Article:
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  • Identity Theft It can occur when someone steals victims personally identifiable information (PII) and poses as victim to conduct actions/make purchases. Federal Trade Commission oversees efforts to foster coordination, effective prosecution of criminals, and methods to increase victims restitution. Fraud and Related Activity in Connection with Identification Documents, Authentication Features, and Information (Title 18, U.S.C. 1028) Principles of Information Security, Fifth Edition16
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  • Identity Theft (contd) If someone suspects identity theft: Report to one of the three national credit reporting companies and request initial fraud alert. Order credit reports and examine for fraud activity; contact the fraud department in the organization holding the suspect account. Create an identity theft report through FTCs identity theft affidavit. Document all calls/letters/communications during the process. Principles of Information Security, Fifth Edition17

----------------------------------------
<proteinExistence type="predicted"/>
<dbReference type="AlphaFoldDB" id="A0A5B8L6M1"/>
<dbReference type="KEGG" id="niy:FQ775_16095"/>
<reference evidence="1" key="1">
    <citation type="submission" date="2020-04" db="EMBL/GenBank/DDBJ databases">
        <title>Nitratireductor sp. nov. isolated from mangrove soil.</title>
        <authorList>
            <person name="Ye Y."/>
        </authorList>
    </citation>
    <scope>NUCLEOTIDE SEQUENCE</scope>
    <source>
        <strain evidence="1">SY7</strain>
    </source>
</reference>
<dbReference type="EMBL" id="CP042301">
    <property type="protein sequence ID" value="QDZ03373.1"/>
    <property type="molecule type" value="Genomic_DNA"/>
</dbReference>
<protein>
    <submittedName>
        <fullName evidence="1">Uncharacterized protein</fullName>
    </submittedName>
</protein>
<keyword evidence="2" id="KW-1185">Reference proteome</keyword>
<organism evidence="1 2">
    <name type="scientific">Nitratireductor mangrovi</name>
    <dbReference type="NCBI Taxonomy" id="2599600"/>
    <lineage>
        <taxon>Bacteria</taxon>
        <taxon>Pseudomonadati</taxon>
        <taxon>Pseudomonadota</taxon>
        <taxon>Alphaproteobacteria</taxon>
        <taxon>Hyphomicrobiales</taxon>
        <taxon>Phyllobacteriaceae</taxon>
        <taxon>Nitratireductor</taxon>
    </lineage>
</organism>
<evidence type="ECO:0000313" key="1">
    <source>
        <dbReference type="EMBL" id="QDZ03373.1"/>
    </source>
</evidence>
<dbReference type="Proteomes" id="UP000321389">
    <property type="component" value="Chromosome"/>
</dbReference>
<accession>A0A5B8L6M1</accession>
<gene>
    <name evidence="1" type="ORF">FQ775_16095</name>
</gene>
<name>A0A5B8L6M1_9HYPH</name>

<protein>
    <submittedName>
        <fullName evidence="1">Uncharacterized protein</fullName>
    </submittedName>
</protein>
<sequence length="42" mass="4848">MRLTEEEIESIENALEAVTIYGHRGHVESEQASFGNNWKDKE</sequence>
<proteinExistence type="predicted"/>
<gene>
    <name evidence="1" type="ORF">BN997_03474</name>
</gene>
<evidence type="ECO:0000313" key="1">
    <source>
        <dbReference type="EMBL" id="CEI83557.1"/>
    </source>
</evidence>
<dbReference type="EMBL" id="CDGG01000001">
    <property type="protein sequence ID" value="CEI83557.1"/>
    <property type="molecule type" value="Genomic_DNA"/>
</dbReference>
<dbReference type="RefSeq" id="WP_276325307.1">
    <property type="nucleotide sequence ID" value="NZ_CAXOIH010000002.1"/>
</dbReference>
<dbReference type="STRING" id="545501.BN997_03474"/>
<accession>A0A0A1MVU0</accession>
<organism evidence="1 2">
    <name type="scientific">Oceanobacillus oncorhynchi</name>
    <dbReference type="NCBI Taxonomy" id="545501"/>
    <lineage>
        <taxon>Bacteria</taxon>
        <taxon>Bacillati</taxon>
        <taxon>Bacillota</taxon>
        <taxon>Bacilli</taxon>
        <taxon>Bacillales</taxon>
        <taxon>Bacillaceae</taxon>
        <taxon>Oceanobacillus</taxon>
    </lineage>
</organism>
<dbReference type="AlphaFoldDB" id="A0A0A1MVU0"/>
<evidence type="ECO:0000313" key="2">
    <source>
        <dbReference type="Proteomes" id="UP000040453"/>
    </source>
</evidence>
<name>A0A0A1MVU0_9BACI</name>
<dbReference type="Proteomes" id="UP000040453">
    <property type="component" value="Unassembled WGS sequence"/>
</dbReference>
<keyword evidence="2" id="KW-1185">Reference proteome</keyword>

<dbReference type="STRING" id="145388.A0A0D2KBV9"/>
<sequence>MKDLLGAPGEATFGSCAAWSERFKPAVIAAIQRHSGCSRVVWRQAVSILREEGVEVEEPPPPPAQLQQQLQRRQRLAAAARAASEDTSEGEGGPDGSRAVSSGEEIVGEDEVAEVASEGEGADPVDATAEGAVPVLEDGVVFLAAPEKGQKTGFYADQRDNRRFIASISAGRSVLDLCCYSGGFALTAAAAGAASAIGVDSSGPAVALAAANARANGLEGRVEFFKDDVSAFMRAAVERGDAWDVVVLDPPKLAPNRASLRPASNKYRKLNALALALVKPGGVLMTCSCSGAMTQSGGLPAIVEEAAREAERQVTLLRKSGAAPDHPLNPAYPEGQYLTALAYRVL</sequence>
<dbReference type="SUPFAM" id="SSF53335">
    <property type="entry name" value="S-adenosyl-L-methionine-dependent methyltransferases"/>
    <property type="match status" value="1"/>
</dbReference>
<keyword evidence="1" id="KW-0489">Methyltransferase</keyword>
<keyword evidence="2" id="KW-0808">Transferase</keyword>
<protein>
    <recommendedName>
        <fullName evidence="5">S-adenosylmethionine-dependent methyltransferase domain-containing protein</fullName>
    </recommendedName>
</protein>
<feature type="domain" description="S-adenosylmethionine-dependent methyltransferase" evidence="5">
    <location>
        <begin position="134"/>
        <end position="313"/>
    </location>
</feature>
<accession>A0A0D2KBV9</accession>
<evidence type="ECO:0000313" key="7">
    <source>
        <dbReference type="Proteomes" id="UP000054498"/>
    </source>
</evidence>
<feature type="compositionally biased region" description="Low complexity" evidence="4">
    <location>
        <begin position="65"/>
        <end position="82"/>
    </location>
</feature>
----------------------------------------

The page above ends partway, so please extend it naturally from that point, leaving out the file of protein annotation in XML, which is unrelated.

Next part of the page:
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  • Export and Espionage Laws Economic Espionage Act of 1996 (EEA) Security and Freedom through Encryption Act of 1999 (SAFE) The acts include provisions about encryption that: Reinforce the right to use or sell encryption algorithms, without concern of key registration. Prohibit the federal government from requiring it. Make it not probable cause to suspect criminal activity. Relax export restrictions. Additional penalties for using it in a crime. Principles of Information Security, Fifth Edition18
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  • Principles of Information Security, Fifth Edition19
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  • U.S. Copyright Law Intellectual property was recognized as a protected asset in the United States; copyright law extends to electronic formats. With proper acknowledgment, it is permissible to include portions of others work as reference. U.S. Copyright Office Web site: www.copyright.gov Principles of Information Security, Fifth Edition20